China CITIC Pacific Mining officials have announced moving into the initial production phases at their $8-billion Australian iron ore project at one of China's costliest offshore mining developments following years of delays.

The Queensland project has been behind schedule since 2009 and billions over budget; commissioning of the project's first two production lines has been ongoing since July, CITIC officials said in an e-mailed statement, according to Reuters. "We are moving into the production stage," it said.

The project, one of the largest of its kind undertaken by a Chinese entity outside the mainland, has been riven by legal problems. Six years after the company bought the rights from Australian tycoon Clive Palmer, it has yet to turn a profit, prompting Beijing officials to implement a more cautious approach when approving overseas mining investments.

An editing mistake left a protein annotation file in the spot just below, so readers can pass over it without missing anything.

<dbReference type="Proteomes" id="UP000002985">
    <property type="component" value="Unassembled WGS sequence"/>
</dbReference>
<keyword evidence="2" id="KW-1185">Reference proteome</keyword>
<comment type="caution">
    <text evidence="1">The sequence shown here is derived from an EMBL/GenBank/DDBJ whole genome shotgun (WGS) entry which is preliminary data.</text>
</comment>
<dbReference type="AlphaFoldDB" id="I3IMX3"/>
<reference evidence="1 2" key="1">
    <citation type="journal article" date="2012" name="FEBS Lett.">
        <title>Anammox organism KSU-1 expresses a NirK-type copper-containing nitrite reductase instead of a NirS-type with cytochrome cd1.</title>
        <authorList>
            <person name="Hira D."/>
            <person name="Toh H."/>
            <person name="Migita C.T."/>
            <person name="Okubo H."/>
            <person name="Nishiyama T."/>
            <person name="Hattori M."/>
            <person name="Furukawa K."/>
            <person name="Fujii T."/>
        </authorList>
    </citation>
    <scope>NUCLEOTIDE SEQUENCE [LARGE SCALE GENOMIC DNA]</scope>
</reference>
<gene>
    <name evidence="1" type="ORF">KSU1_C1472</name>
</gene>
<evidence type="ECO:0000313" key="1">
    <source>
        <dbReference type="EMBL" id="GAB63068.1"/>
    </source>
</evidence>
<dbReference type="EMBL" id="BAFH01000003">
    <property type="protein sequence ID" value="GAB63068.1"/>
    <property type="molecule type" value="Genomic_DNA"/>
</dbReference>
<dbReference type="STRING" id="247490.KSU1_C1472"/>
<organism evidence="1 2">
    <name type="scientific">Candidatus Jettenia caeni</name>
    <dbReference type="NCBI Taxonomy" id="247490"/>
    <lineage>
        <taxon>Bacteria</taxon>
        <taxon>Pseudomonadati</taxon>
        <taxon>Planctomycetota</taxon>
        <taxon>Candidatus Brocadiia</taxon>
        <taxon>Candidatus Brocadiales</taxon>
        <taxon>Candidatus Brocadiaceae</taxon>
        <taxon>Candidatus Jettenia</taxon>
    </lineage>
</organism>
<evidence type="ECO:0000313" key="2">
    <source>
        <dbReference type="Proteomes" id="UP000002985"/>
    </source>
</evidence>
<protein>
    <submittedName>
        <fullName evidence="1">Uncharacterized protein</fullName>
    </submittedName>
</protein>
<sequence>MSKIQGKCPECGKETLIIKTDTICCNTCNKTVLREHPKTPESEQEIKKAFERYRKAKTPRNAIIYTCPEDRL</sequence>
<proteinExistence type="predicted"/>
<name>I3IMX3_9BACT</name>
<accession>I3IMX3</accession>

The Hong Kong-based CITIC Pacific, controlled by the state-owned CITIC Group, hoped to begin exporting iron ore in May. But grinding mill problems, a component in the production of the magnetite found in the far western Australian deposits, forced delays; costs have since swelled to almost $8 billion from $2.5 billion.

The development aims to produce up to 24 million tons of iron ore concentrate annually; CITIC Pacific's steel plants will use the steel material and sell it to other Chinese steel producers. Last month, CITIC said the focus through Q4 2012 would be ensuring the stable running of the first production line and full capacity ramp-up.

Resource Center Whitepapers, Videos, Case Studies

Let's stay in touch!

All of the latest mining news and our digital edition sent to your inbox once a week.

We'll never share your email address, and you can opt out at any time, we promise.